As the province gets set to re-implement contact tracing in Alberta schools, many teachers and parents say they’re still worried students don’t have enough protection from COVID-19.
Premier Jason Kenney announced this week that school authorities will start contact tracing notification on Oct. 12.
Then, in November, Alberta Health Services (AHS) take over contact tracing, something it stopped this school year. Most schools were instead relying on parents to notify them if their child had fallen ill.
But amongst education professionals, there is still some skepticism over the new plans.
Consort School principal Kevin Van Lagen says he’s not confident in the province’s ability to share timely information with parents and teachers.
“We are really floundering and figuring it all out on our own without a lot of support,” Van Lagen told CTV News.
Van Lagen took exception to the premier’s Thursday claim that “there has been information shared between schools and with their staff and with the Department of Health.”
“(So far), there’s been no direction whatsoever from AHS,” the principal said. “So for the premier to say, ‘oh no, there’s been this contact and there’s been information sharing,’ that’s absolutely false.”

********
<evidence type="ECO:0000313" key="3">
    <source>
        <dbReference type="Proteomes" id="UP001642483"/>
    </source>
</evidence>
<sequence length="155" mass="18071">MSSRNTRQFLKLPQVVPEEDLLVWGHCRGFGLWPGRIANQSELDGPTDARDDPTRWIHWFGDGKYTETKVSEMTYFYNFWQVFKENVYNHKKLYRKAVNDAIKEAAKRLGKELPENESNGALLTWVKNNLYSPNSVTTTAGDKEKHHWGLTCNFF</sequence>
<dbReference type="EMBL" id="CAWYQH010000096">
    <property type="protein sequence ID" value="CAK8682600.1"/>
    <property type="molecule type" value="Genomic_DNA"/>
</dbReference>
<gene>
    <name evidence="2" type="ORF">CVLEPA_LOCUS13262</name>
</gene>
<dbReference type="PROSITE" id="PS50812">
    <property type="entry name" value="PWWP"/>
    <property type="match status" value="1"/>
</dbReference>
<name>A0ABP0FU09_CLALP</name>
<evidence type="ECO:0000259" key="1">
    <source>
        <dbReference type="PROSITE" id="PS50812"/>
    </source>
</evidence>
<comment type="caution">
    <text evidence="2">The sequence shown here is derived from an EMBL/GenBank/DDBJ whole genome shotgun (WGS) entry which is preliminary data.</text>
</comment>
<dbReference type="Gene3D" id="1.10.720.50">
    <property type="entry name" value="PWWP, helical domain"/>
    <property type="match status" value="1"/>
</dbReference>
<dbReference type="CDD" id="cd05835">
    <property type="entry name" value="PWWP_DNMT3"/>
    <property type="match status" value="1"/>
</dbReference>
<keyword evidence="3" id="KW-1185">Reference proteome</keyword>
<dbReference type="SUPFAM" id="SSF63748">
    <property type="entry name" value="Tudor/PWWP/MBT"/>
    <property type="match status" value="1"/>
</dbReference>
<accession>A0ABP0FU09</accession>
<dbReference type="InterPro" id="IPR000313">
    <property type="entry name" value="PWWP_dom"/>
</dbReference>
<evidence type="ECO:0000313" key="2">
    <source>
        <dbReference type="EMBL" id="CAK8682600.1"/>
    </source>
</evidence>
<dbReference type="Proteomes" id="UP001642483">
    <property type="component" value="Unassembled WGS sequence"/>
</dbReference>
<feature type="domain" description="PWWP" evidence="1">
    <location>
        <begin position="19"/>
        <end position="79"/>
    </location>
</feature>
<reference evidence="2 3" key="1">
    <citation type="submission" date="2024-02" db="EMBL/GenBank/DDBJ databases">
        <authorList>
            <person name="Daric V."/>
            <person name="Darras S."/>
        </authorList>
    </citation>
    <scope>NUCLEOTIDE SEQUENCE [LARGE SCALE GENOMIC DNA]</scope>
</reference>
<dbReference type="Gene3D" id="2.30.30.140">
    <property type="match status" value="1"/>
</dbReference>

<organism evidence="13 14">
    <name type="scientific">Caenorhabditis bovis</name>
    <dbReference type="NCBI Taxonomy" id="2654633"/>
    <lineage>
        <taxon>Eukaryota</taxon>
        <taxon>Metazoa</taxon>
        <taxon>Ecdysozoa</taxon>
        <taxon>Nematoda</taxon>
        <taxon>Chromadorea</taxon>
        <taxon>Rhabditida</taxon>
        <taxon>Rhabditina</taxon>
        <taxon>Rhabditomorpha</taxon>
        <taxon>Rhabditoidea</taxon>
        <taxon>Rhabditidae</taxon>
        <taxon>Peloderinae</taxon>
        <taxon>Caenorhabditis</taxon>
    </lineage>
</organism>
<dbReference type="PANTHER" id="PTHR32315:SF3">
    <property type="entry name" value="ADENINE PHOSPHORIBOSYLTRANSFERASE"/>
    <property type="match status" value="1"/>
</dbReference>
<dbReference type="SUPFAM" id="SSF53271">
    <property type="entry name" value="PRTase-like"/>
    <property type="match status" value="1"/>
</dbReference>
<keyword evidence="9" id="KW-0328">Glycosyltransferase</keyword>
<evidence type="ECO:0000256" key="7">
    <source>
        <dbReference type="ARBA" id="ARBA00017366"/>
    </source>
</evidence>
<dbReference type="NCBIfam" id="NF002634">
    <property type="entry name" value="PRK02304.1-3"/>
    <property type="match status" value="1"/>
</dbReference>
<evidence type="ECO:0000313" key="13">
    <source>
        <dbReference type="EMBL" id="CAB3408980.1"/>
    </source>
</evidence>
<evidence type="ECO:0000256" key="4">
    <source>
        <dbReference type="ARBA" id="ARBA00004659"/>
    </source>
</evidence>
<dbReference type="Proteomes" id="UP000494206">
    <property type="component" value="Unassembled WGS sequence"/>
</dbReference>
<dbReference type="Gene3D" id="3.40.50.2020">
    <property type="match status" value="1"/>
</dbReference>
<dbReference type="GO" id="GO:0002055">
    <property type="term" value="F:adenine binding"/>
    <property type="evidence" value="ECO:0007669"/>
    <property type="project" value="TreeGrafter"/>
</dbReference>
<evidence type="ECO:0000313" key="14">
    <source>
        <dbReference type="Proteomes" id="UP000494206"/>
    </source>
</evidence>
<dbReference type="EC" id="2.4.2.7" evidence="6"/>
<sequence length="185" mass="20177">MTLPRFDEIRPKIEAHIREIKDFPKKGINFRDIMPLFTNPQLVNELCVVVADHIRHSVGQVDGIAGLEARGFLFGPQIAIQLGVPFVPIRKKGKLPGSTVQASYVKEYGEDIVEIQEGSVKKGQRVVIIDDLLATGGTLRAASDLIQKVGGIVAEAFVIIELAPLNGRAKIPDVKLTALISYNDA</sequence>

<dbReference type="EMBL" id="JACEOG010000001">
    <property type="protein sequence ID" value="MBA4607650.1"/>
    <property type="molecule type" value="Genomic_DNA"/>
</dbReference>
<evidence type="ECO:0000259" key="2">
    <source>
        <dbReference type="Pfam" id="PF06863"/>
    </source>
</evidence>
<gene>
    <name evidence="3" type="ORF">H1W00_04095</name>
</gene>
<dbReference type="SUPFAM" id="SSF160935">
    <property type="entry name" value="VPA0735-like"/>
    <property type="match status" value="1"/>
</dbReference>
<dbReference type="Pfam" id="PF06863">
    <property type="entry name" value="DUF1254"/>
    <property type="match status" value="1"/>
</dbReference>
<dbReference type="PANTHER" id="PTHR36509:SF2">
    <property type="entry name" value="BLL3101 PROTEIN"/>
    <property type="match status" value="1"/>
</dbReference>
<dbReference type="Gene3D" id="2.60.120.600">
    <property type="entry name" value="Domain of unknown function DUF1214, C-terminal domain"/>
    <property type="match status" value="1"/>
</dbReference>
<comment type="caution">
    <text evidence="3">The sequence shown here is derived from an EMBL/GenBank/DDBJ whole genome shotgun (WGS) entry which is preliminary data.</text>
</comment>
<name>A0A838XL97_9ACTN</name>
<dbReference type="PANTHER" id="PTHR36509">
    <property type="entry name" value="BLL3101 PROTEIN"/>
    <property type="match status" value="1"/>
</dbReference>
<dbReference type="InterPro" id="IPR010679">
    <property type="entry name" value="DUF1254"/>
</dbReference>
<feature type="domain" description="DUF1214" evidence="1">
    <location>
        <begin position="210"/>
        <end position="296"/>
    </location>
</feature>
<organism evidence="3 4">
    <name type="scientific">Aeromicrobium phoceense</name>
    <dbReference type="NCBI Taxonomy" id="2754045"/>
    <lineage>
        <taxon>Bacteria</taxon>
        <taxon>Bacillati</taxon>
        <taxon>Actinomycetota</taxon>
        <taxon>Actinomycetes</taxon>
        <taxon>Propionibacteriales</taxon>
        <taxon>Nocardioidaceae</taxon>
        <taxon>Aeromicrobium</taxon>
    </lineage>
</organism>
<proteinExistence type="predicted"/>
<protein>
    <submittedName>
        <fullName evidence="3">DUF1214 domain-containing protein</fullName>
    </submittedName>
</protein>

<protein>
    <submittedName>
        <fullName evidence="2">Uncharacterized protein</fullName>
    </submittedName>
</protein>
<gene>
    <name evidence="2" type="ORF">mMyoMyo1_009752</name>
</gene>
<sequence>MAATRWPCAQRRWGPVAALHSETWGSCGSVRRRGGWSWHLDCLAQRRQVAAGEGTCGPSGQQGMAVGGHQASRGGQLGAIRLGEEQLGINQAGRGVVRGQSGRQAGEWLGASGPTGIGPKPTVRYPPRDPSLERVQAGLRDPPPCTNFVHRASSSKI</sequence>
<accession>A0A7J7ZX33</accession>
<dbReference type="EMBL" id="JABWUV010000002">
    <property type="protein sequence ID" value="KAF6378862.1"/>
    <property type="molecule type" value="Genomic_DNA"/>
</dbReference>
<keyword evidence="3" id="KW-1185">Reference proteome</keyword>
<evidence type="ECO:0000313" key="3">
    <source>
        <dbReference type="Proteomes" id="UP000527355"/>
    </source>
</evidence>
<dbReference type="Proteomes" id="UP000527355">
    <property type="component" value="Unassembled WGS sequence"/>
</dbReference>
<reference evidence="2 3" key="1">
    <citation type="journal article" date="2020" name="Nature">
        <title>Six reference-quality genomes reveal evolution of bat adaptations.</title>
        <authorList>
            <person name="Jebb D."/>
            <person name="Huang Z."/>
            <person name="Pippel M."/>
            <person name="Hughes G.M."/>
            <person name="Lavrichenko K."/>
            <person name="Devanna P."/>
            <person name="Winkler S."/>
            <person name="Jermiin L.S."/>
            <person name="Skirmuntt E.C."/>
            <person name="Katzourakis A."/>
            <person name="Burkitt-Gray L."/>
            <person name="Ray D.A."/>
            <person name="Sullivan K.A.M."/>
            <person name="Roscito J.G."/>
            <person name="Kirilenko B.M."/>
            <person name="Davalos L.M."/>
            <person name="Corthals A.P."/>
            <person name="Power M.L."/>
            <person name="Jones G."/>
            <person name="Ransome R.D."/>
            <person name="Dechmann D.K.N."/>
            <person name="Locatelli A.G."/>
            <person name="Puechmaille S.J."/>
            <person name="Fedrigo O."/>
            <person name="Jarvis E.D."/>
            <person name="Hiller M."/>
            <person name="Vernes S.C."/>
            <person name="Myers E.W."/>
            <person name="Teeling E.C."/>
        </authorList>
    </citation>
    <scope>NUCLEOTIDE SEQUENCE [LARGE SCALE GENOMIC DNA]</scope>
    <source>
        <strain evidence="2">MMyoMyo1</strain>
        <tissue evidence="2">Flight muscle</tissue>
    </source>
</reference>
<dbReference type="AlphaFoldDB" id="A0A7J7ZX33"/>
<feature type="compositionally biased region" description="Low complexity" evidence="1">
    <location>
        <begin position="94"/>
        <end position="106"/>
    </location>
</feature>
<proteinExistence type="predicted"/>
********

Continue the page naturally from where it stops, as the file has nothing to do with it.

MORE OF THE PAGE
In total, 52 schools across the province are currently dealing with outbreaks, meaning 10 or more cases of the virus have been identified.
Meanwhile, 751 other schools are on alert, meaning two or more COVID-19 cases have been identified within the last 14 days.
Van Lagen says he knows of other school staff members who are worried the province won’t be able to keep up its contact tracing plans, and will eventually need to push students online.
He also believes the lack of current isolation specifics will hurt learning.
“At this point, (COVID-19) is running rampant through the schools. I’ve talked to several principals and pretty much we’re all dealing with the same things: cases that we do know of, cases that we suspect but we haven’t heard officially, students missing school for periods of time without any confirmation about why.
“By the time this all is really is instilled, perhaps we’ve got the desired herd immunity in our schools.”
Alberta Teachers’ Association president Jason Schilling agreed.
“To get this announcement is a little late in the game,” Schilling said. “We should have learned from last year…and done this sooner.”
Schilling believes the first few weeks of contact notification has the potential to overwhelm school staff, especially considering just how many students in the province currently have – or know someone who has – COVID-19.
“They’re putting it on to schools, so now school administrators and administrative assistants working within those buildings are once again picking up the slack of something that’s the Alberta government’s job to do,” he said.
The province said this week it will give rapid testing kits to parents in outbreak zones to test their children at home.
On Thursday, officials said there are no current plans to move learning online.